Unlike these organisations, T1International refuses to take donations from the industry.

“They do a lot of important work, but most patient advocacy organisations take funding from the industry, and there are studies out there which show that this does influence policies.

“We know a lot of their messages align with those of pharma companies, including blaming PBMs, and that’s concerning.”

Recent weeks have seen President Trump shift his rhetoric on drug prices once again, abandoning plans to axe rebates to PBMs, and is instead proposing the introduction of international reference pricing.

While this latest plan might never get off the ground, the mood has definitely shifted in Washington and the rest of the country, and action on high drug prices has become an area of consensus between Democrats and Republicans.

As the country gears up for a new presidential election in 2020, the two political parties are trying to outdo each other on drug price-lowering rhetoric, a situation which would have been inconceivable just a few years ago.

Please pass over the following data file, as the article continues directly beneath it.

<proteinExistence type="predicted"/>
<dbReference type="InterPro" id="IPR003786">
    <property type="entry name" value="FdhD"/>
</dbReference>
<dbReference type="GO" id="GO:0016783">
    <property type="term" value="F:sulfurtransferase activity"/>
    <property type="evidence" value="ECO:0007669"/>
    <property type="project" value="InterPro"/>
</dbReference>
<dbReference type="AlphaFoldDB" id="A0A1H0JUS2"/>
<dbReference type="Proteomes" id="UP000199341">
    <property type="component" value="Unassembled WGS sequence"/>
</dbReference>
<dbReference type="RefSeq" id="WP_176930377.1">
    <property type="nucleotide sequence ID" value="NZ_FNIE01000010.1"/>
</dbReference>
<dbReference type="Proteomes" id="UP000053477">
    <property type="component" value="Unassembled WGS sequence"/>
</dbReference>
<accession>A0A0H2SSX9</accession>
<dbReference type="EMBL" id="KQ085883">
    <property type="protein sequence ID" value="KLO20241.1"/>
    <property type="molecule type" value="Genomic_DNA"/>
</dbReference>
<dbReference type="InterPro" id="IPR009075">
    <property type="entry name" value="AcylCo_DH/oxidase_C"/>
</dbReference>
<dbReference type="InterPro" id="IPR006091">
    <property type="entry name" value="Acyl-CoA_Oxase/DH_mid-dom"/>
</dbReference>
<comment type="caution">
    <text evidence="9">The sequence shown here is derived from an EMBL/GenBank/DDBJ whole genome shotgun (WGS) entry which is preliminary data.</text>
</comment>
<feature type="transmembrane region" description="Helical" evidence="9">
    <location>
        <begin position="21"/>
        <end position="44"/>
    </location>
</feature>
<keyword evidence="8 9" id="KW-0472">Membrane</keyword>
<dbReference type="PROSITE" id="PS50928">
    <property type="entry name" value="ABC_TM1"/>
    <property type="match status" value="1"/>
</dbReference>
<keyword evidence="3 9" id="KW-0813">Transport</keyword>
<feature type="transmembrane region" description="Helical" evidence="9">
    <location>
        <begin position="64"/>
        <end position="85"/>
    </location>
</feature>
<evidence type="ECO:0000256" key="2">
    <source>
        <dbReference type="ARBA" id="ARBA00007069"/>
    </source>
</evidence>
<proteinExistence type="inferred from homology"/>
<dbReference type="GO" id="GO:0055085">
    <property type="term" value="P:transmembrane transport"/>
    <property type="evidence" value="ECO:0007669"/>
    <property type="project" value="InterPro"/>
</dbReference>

“Profit is driving everything [for these companies]. They’re not going to do it on their own, it will definitely require legislation,” said Elizabeth.

“Pushing for Medicare to negotiate drug prices is an obvious route, but Medicare doesn’t cover everyone,” she said, emphasising that more transparency in the system is vital in driving down prices.

Reliance on US revenues

For the big three insulin companies, their reliance on US revenues runs deep. That’s thanks to prices which are three to four times higher than in Europe, and which have been a reliable source of revenue growth until now.

Analysts at Bernstein recently calculated that if US prices for Novo Nordisk’s key insulin and GLP1 products were to be limited to 25% above European levels, the company’s profits would fall by around 40%, assuming there was no change in market share.

While such a sea change in policy isn’t imminent, it looks to be a real possibility, which once was inconceivable. This will require some fundamental and rapid changes from the big players – not just to protect their bottom line, but also to live up to their promise to act in the best interest of patients.

Article by
Andrew McConaghie

31st July 2019

Article by
Andrew McConaghie

31st July 2019

From: Healthcare